When can you breed Nigerian dwarf goats

While dwarf goats can breed year round, they should be fully mature. Therefore, reputable breeders wait until they are a minimum of one year old and older.

Using Nigerian Dwarf Goat for milk

Nigerian dwarfs are becoming increasingly popular among hobby farmers due to their stellar milk production. According to the American Dairy Goat Association (ADGA), the average milk yield per year for a female Nigerian dwarf is 813 pounds.

They average between 1 – 2 pints per day. Each production cycle lasts for roughly 10 months.

Another tidbit that makes this breed a real asset for hobby farmers is that the milk is very high in both butterfat and protein. The butterfat content is between 6 – 10%. Protein content is roughly 4.4%. Ratios will vary by goat based on factors like diet and age.

Nigerian dwarf goats’ milk is commonly used to create butters and cheeses. Many prefer the taste of their milk over what is produced by many full-sized goats used in the mainstream dairy industry.

How much room do Nigerian dwarf goats need?

You can have approximately 10 Nigerian dwarf goats per acre. Nigerian dwarfs don’t actually require the acreage that’s needed for larger varieties of livestock. The important thing is to be able to rotate pasture when possible.

Each goat can comfortably live in an area spanning about 10 square feet. Owning two means you should have a minimum of 20 – 25 square feet.

They will require less sleeping and housing space and more playing and romping space. However, some outside pasture space is required.

The amount of room that’s needed to roam still makes keeping Nigerian dwarfs realistic in both rural and suburban areas.

In fact, more and more towns and municipalities are actually loosening restrictions on keeping livestock specifically to accommodate the growing desire to keep Nigerian dwarfs.

goat breeds

Nigerian dwarf goat practical considerations

It’s important to have enough space to keep your goat without offending neighbors. In addition, there are care practices that must be followed to ensure the health and well-being of your goat.

Here’s a rundown of what goes into caring for a Nigerian dwarf once you welcome it into your family:

  • Vaccinations
  • Worming
  • Supplements
  • Routine hoof trimming every four to eight weeks (It’s easy once you learn how to do it.)
  • Hay supply
  • Feed
  • Reliable access to clean, fresh water
  • Rotating pasture to minimize parasites

Nigerian dwarf shelter 

Nigerian dwarf goats need a clean pen, barn, or shed for shelter from predators and weather. Some considerations to factor in: 

  • Shade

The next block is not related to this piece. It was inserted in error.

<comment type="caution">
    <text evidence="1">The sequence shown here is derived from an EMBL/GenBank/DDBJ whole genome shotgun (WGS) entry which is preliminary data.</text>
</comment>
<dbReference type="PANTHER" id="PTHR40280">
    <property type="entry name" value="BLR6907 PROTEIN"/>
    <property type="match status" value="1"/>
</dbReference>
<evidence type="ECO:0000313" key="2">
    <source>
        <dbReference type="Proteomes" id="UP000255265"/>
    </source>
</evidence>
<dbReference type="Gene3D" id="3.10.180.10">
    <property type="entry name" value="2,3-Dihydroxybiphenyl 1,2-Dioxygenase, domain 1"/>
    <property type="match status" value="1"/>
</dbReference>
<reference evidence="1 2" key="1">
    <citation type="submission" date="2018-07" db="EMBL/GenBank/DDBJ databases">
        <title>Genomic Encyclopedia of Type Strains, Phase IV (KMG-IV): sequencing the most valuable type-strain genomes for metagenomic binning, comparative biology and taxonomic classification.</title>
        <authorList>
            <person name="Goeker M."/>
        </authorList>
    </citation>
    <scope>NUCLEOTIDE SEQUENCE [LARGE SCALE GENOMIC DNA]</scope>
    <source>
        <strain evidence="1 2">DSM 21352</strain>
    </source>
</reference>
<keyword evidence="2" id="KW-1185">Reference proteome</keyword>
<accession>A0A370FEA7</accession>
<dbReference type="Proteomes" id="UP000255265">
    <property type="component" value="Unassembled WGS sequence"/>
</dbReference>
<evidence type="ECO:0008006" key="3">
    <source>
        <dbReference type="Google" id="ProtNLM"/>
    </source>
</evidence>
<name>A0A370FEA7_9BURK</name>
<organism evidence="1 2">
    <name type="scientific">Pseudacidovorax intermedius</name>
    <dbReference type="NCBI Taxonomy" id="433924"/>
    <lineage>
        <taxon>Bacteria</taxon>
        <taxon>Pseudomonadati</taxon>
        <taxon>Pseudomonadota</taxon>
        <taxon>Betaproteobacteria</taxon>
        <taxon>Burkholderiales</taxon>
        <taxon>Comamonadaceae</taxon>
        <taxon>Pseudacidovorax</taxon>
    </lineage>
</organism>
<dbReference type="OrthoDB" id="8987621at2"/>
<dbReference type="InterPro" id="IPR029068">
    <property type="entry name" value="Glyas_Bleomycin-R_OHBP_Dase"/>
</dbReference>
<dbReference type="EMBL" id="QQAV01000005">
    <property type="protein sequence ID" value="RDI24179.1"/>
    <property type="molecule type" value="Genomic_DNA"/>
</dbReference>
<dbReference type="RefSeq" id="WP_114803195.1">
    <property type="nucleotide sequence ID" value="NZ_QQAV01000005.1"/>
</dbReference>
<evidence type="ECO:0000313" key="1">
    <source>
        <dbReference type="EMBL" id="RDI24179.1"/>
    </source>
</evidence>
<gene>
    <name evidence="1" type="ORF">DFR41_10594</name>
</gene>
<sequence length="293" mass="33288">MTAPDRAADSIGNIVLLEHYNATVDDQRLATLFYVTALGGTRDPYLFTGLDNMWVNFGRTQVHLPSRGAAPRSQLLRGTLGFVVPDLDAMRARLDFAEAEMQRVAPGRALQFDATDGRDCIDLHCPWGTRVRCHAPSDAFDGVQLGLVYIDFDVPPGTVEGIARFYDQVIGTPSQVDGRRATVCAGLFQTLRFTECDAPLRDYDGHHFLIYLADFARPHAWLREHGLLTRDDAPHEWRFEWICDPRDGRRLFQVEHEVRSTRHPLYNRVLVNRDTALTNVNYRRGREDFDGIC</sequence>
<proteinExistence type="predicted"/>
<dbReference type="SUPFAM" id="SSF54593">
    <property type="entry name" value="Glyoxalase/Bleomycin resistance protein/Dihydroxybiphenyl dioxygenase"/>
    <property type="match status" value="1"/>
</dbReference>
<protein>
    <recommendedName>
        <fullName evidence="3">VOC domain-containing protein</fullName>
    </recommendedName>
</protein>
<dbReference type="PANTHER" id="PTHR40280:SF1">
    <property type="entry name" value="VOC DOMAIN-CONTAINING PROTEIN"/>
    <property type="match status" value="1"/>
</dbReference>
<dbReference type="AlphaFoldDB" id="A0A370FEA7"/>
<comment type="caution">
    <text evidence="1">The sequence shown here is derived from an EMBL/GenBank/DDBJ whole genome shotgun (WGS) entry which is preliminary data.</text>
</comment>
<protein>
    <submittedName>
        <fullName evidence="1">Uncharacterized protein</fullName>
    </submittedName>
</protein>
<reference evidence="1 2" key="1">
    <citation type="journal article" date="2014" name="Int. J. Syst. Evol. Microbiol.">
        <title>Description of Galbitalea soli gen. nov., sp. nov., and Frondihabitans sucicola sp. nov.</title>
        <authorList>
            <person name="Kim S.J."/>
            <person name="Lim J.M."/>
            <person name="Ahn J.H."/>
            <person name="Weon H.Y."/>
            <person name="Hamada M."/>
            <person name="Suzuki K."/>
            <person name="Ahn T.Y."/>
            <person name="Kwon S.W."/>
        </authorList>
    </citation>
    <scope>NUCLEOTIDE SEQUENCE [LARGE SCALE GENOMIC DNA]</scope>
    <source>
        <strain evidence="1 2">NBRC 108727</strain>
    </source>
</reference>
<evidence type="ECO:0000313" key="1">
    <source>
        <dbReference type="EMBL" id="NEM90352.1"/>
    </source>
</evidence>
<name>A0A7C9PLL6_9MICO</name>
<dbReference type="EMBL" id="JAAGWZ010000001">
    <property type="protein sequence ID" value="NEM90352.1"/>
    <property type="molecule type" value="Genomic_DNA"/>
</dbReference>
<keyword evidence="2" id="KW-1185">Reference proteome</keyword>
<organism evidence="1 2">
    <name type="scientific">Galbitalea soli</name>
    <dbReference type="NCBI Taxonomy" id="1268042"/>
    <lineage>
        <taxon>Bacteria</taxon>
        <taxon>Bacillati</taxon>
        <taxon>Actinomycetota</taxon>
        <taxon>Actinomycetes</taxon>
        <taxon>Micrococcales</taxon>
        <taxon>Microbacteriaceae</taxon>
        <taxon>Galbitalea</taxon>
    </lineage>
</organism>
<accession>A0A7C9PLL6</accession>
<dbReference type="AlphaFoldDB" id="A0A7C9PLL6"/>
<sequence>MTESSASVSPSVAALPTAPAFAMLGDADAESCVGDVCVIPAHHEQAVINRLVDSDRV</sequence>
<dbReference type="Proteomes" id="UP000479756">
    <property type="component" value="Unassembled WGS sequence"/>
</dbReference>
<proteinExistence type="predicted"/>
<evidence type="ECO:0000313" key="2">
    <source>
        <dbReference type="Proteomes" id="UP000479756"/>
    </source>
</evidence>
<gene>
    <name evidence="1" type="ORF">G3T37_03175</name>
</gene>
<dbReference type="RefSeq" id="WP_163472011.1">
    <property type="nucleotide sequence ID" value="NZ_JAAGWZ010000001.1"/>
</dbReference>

• Protection from rain and snow
  • Warmth
  • Safe area to sleep
  • Daytime and nocturnal predators

Ideal conditions will be dry and warm. It’s important to keep the goat’s pen area free of dampness or moisture. Moisture inside a goat pen can create issues with rodents and other pests.

It’s important to practice preventive measures to keep mice, rats and flies away from your goat’s living area to prevent diseases and health issues. A goat’s pen should have proper ventilation. In addition, goats require fresh hay to create soft, warm bedding.

The good news is that Nigerian dwarfs can be kept in nearly any climate as long as you provide proper housing. That means a ventilated, draft-free living environment.

Nigerian dwarf goat predators

It’s important to keep some type of perimeter fencing around your property if you’ll be keeping goats. Even the most loyal of goats have been known to wander away to explore what’s going on in the neighborhood.

A fence that’s four feet high will keep your dwarf goats inside but you also need to consider the predators in the area. Having a livestock guardian animal such as a dog, alpaca or llama, and female donkey will help protect your goats.

Consider what lives in your area and what wildlife can be considered a predator.

Some examples of goat predators are coyotes, fox, bobcats, eagles, etc. Some predators become more of a threat around kidding season. 

You won’t want electric fencing near your goats; however, you can use it outside of the main wall or fence on your property to detract predators.

Nigerian dwarf goats toys

Goats also appreciate simple toys. You can purchase specific toys that are designed to keep goats entertained and enticed.

Nigerian dwarf goats love to climb. Many owners find that tree stumps and small boulders create nice little “playgrounds” for their goats.

Toys and apparatuses that allow your goat to jump and romp around are best. Give them some space to play, and they will be happy playing with each other.

What do Nigerian dwarf goats eat?

Proper nutrition is really all about ratios when it comes to Nigerian dwarfs. What do Nigerian dwarf goats eat? Knowing the proper answer is very important for keeping healthy, happy goats!

They actually have four separate chambers for processing food instead of one stomach. As you will learn, it’s imperative to feed your goat a balanced diet.